Intel’s hardware for accelerating AI computation is finally on its way to customers. The company announced today that its first-generation Neural Network Processor, code named “Lake Crest,” will be rolling out to a small set of partners in the near future to help them drastically accelerate how much machine learning work they can do.
The NNPs are designed to very quickly tackle the math that underpins artificial intelligence applications, specifically neural networks, a currently popular branch of machine learning. One of the big problems with the large, deep neural networks that are popular right now is that they can be very computationally intensive, which makes them harder to test and deploy rapidly.
At first, the NNPs will only get released to a small number of intel partners who the company plans to begin outfitting before the end of this year. The hardware is being developed in a close collaboration with Facebook, one of the companies that’s trying to push the boundaries on rapid development and testing of neural nets.
Customers will be able to access the NNPs through Intel’s Nervana Cloud service, though the company plans to make the hardware more available in the future, according to Naveen Rao, the vice president and general manager of its AI Products Group.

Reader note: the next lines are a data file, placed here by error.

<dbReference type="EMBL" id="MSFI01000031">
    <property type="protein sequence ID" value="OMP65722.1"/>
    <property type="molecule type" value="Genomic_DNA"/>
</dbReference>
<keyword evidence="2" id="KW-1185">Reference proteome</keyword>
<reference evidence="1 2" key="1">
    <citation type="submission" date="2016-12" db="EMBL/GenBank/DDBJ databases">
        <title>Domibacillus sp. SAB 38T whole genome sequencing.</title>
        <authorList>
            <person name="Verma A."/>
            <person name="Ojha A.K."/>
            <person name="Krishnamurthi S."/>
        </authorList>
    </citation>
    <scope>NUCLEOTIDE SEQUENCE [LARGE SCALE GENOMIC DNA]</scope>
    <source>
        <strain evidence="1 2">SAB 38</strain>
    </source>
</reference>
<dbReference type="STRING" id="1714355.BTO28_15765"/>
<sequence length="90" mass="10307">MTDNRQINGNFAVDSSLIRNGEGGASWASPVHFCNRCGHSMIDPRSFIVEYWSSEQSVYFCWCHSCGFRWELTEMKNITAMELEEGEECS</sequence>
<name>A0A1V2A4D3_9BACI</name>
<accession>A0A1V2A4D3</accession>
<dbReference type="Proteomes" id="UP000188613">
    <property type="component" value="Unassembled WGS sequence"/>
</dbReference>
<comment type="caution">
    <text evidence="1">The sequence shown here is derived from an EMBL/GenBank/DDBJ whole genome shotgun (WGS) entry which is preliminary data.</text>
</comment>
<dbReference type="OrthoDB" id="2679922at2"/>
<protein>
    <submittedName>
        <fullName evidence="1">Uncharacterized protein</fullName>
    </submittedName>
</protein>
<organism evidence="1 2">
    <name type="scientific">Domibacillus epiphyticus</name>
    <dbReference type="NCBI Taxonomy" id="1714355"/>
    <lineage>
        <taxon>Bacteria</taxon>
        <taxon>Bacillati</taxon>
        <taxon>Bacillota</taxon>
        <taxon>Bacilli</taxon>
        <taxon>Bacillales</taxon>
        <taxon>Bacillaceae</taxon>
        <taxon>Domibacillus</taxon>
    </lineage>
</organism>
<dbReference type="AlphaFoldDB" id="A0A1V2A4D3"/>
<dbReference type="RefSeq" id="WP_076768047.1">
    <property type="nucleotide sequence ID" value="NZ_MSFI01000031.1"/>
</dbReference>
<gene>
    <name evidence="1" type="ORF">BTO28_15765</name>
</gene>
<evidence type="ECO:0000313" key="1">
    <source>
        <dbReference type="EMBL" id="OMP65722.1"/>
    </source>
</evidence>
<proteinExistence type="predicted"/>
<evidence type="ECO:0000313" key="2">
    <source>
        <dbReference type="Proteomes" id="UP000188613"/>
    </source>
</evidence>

Observers should expect rapid iteration on the new silicon, with a faster release cadence than some of Intel’s other products. Rao said that the current fast-moving nature of the AI field means that customers want new neural network chips with new capabilities as quickly as possible, in contrast to some of the stability needs for CPUs and other hardware.
“When you’re working with a CPU, there are a lot of expectations put on a CPU,” Rao said in an interview. “And we’re very thoughtful about additions and changes to the CPU architecture. When you’re in a vastly changing field like neural networks, it’s valued more to iterate quickly.”
Right now there are three generations of the silicon currently in flight at Intel, and the company plans to hit at least a yearly cadence for its hardware releases.